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python

Inner Classes in Python

In this basic Python tutorial, you'll learn about why and when you should use inner classes.

You have probably heard of the nested functions in Python. If you know what that means then understanding inner/nested classes is nothing. We will explore some new things in the Inner or Nested classes here.

Sections

  1. Inner or Nested Classes

  2. Why Inner Classes

  3. Coding Inner Classes

        3.1. Multiple Inner Classes

        3.2. Multilevel Inner Classes

1. Inner or Nested Classes

Inner or Nested Class is defined inside another class. See the structure of inner or nested classes.

## outer class
class Outer:

    ## inner class
    class Inner:
        pass

        ## multilevel inner class
        class InnerInner:
            pass

    ## another inner class
    class _Inner:
        pass

    ## ...

    pass

2. Why Inner Classes?

  1. Grouping of two or more classes. Suppose you have two classes Car and Engine. Every Car needs an Engine. But, Engine won't be used without a Car. So, you make the Engine an inner class to the Car. It helps save code.

  2. Hiding code is another use of Nested classes. You can hide the Nested classes from the outside world.

  3. It's easy to understand the classes. Classes are closely related here. You don't have to search for the classes in the code. They are all together.

Inner or Nested classes are not the most commonly used feature in Python. But, it can be a good feature to implement code. The code is straightforward to organize when you use the inner or nested classes.

3. Coding Inner Class

Implementing the inner or nested classes is not difficult. You can see the structure of the code here.

You can access the inner class in the outer class using the self keyword. So, you can quickly create an instance of the inner class and perform operations in the outer class as you see fit. You can't, however, access the outer class in an inner class. Let's see an example below.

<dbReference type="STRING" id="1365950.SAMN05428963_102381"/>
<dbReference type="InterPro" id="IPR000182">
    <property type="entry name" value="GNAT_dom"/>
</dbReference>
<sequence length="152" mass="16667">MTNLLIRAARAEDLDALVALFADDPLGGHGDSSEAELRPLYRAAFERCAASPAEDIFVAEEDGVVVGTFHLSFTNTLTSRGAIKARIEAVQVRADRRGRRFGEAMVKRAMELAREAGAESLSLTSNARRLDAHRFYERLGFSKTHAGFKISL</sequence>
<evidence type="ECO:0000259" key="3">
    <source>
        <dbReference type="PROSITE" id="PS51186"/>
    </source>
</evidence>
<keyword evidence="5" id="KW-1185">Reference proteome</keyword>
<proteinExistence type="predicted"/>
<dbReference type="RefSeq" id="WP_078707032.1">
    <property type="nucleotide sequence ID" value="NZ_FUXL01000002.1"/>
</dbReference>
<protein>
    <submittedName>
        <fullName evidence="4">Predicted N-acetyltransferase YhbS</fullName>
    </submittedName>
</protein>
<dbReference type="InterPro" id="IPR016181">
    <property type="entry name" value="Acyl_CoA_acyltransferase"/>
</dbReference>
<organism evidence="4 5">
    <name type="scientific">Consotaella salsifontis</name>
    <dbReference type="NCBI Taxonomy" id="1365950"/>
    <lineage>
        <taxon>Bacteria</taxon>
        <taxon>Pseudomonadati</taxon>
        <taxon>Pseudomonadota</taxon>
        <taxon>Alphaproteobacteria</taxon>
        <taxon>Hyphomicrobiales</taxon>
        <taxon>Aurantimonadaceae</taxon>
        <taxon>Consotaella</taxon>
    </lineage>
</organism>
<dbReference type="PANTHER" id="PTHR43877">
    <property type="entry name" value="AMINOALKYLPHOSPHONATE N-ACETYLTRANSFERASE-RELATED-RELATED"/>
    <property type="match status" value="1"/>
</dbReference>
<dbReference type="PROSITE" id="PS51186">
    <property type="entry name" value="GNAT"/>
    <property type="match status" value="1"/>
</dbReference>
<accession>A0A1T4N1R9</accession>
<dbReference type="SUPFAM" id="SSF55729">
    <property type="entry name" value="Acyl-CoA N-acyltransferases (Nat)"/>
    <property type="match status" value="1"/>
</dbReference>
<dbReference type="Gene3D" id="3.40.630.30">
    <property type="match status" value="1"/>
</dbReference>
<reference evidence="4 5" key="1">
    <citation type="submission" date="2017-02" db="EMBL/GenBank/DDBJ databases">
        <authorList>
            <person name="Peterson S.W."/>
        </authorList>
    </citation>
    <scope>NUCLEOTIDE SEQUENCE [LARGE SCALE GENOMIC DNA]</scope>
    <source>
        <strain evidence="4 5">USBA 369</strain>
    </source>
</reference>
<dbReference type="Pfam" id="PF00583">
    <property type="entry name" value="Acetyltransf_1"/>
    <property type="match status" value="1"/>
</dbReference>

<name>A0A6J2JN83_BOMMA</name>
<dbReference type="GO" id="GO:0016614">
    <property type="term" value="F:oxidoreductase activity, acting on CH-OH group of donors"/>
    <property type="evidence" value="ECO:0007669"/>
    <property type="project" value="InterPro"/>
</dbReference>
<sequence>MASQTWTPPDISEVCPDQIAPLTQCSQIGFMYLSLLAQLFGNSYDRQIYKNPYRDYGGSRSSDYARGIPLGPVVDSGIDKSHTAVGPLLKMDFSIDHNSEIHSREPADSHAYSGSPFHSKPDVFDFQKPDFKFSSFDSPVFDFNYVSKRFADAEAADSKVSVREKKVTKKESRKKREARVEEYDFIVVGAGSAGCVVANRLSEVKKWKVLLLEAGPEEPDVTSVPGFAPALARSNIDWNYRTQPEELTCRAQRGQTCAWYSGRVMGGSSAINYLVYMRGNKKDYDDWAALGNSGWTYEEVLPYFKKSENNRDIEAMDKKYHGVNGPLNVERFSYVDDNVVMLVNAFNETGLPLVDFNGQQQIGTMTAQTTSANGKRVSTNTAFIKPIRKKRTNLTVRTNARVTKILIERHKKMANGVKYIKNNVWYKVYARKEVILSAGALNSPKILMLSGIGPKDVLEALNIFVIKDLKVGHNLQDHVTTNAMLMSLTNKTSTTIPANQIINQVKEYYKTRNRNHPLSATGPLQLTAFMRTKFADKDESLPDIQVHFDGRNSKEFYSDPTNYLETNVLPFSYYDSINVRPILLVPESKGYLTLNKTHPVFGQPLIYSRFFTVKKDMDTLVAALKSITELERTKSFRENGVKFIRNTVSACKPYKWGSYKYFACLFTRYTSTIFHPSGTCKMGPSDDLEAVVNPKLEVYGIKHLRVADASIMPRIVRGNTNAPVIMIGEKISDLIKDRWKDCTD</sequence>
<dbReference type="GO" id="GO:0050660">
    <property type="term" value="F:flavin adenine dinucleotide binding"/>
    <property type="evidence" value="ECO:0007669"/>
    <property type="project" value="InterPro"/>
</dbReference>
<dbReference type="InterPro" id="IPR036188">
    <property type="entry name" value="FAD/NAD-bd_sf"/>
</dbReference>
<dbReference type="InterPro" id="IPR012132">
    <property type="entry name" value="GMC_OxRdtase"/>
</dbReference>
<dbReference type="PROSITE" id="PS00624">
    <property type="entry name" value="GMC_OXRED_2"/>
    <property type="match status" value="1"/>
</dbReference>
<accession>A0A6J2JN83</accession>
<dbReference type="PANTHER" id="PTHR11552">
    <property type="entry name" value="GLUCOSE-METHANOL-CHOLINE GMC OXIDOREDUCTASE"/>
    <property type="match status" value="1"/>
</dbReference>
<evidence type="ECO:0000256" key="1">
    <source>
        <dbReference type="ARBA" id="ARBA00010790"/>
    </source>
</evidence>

class Outer:
    """Outer Class"""

    def __init__(self):
        ## instantiating the 'Inner' class
        self.inner = self.Inner()

    def reveal(self):
        ## calling the 'Inner' class function display
        self.inner.inner_display("Calling Inner class function from Outer class")

    class Inner:
        """Inner Class"""

        def inner_display(self, msg):
            print(msg)

Now, you'll make the instance of the Outer class and call it's reveal() method to execute the Inner class method inner_display().

## creating an instance of the 'Outer' class
outer = Outer()
## calling the 'reveal()' method
outer.reveal()
Calling Inner class function from Outer class

Let's see another way to access the inner class. This way is a little less efficient.

Outer().Inner().inner_display("Calling the Inner class method directly")
Calling the Inner class method directly

What if you want to create an instance of the inner class outside the outer class? Can you do that? Yes, let's see how to make an instance of the inner class outside of the outer class.

outer = Outer()

## instantiating the inner class
inner = outer.Inner() ## inner = Outer().Inner() or inner = outer.inner
inner.inner_display("Just Print It!")
Just Print It!

3.1. Multiple Inner Classes